Soviet Union | Wilson Center

Soviet Union

Book Talk: The House of the Dead: Siberian Exile Under the Tsars

In his new book, The House of the Dead: Siberian Exile Under the Tsars, Daniel Beer discusses how the tsarist regime attempted to use the open prison of Siberia

Familiar Strangers: The Georgian Diaspora and the Evolution of Soviet Empire

In his new book Familiar Strangers, Dr. Erik R. Scott reinterprets the course of modern Russian and Soviet history. Scott contests the portrayal of the Soviet Union as a Russian-led empire composed of separate national republics and instead argues that it was an empire of diasporas.

The 1980 Moscow Olympics Boycott

US Olympic Committee votes to boycott Moscow Olympics, following Soviet invasion of Afghanistan

Book Talk: The Man with the Poison Gun

In The Man with the Poison Gun: A Cold War Spy Story, Harvard historian Serhii Plokhy, one of the foremost experts of the former Soviet Union, brings to life the story of Bogdan Stashinsky, the spy whose defection, confession, and subsequent trial would change the face of Cold War espionage.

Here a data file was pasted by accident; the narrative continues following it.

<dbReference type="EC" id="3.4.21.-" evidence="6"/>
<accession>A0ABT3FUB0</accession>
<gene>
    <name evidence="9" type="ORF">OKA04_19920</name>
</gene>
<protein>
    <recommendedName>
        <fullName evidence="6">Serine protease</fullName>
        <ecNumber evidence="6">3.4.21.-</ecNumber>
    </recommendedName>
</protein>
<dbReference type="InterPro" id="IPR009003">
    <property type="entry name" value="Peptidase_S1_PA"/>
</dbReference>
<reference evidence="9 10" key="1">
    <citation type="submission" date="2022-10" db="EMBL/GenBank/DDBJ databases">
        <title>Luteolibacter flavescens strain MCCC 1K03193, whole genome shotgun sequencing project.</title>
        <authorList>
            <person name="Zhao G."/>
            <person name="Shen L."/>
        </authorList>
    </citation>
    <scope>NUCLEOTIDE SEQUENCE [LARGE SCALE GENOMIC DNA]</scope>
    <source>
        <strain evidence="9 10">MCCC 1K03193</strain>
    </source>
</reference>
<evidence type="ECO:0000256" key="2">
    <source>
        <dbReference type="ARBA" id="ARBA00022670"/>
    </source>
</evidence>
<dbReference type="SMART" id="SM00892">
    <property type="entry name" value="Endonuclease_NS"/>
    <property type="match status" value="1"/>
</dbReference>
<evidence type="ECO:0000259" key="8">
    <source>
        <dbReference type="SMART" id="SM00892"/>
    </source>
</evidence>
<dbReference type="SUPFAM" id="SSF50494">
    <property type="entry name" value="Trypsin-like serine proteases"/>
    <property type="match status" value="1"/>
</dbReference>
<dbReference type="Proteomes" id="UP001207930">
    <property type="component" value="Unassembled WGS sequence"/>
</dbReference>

The Last Superpower Summits: Gorbachev, Reagan, and Bush: Conversations that Ended the Cold War

The Last Superpower Summits: Gorbachev, Reagan, and Bush: Conversations that Ended the Cold War publishes the fullest verbatim account ever in print of the historic summit meetings between the American and Soviet leaders – Ronald Reagan, Mikhail Gorbachev, and George H.W.

The Soviet Union in the Horn of Africa

Documents reveal Moscow found itself in the Horn of Africa not by imposition but by invitation

From Post-Soviet to Neo-Soviet

In a series of polls conducted at various points over the past 25 years, the Levada Center has asked Russians about their nostalgia for the Soviet state and the reasons for its breakup. In the most recent sample (November 2016), 56 percent of respondents expressed regret about the Union’s collapse. This figure peaked in December 2000 at three quarters of those surveyed and has been above 50 percent all but once over the past quarter century (49 percent in the December 2012 sample).

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